The National Weather Service office in Pleasant Hill has posted a winter storm watch from late Thursday through Friday afternoon. The metro area and beyond can expect a wintry mix starting Thursday evening, making the roads slippery.
The area under watch is most of northern Missouri and a few counties on the eastern edge of Kansas – from Ottawa, Kan., north to Rock Port, Mo., east to Kirksville, Columbia and Jefferson City.
This looks much like last weekend’s storm, with a mixture of rain, ice and snow.
During the winter, authorities advise having a few items collected in your car and around the house in case an emergency arises.
This is what the Weather Service posted at mid-afternoon:
Winter Storm Expected Thursday Night - Friday: A mixture of snow, sleet, and freezing rain will overspread the region from south to north as a strong storm system approaches the region. This will impact the Friday morning commute across the Kansas City area as snow transitions to sleet, freezing rain, and then to rain by the early afternoon. Further north, cold air will linger longer into the day and the transition to rain will occur much later in the day.
WINTER STORM WATCH IN EFFECT FROM LATE THURSDAY NIGHT THROUGH FRIDAY AFTERNOON...
WHAT – Heavy mixed precipitation possible. Total snow accumulations of up to two inches and ice accumulations of up to one tenth of an inch possible. Winds could gust as high as 35 mph.
WHERE – Portions of east central and northeast Kansas and northwest and west central Missouri.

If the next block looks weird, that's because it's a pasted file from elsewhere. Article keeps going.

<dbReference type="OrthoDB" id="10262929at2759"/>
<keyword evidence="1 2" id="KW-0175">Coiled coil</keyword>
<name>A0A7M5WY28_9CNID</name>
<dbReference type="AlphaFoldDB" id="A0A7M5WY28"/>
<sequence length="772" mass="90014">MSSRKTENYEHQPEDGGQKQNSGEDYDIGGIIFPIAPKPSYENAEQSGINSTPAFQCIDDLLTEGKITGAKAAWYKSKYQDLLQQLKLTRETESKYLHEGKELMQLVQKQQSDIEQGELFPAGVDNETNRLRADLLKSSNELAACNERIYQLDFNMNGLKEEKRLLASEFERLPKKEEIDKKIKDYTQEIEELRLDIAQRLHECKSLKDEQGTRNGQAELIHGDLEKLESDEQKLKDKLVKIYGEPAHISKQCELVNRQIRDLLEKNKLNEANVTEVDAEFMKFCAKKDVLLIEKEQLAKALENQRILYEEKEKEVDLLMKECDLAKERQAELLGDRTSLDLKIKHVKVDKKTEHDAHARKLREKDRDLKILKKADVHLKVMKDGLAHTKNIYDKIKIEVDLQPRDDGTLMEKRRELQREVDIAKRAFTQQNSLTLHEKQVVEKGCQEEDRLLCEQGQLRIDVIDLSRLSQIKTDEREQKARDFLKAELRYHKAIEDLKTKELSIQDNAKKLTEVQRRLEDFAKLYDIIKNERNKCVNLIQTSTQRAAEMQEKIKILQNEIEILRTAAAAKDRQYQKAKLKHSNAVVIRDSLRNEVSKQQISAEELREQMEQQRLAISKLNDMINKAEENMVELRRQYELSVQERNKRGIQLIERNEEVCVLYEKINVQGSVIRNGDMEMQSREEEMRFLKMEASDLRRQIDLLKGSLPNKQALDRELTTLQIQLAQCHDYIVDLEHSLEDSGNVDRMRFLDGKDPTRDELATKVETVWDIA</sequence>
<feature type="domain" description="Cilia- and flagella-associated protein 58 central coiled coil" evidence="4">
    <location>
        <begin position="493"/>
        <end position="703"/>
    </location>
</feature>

WHEN – From late Thursday night through Friday afternoon.
IMPACTS – Plan on slippery road conditions. The hazardous conditions could impact the morning or evening commute.
ADDITIONAL DETAILS – The wintry mix will transition to all rain by the early afternoon, ending any additional snow or ice accumulations.
PRECAUTIONARY/PREPAREDNESS ACTIONS – Monitor the latest forecasts for updates on this situation.
Ready for the road
Officials advise people to stay off the roads in hazardous conditions. Even so, the Weather Service says, it’s a good idea to have your vehicle winterized and to carry a kit with:
• Mobile phone, charger, batteries.
• Windshield scraper and brush.
• Battery booster cables.
• Blankets/sleeping bags
• Flashlight with extra batteries.
• First-aid kit.
• High-calorie, non-perishable food.
• Extra clothing to keep dry.
• Large empty can to use as emergency toilet, tissues, toilet paper and paper towels.
• Small can and waterproof matches to melt snow for drinking water.
• Sack of sand or cat litter for traction.
• Tool kit.
• Tow rope.
• Water container.
• Candle and matches to provide light and in an emergency, lifesaving heat.
• Compass and road maps. Don't depend on mobile devices with limited battery life.
Ready at home
The Weather Service advises having these things at home to ride out problems that arise with a winter storm, such as losing power:
• Flashlight and extra batteries.
• Battery-powered NOAA Weather Radio and portable radio.
• Extra food and water such as dried fruit, nuts, granola bars and other food requiring no cooking or refrigeration.
• Extra prescription medicine.
• Baby items such as diapers and formula.
• First-aid supplies.
• Heating fuel. Refuel before you are empty; fuel carriers may not reach you for days after a winter storm.
• Emergency heat source: fireplace, wood stove or space heater properly ventilated to prevent a fire
• Fire extinguisher, smoke alarm. Test smoke alarms monthly to ensure they work properly
• Extra pet food and warm shelter for pets
Also, review generator safety: Never run a generator in an enclosed space
Make sure your carbon monoxide detector is working correctly and that the outside vent is clear of leaves and debris. During or after the storm, make sure it is cleared of snow.
Home fires are common each winter when trying to stay warm. Review ways to keep your home and loved ones safe.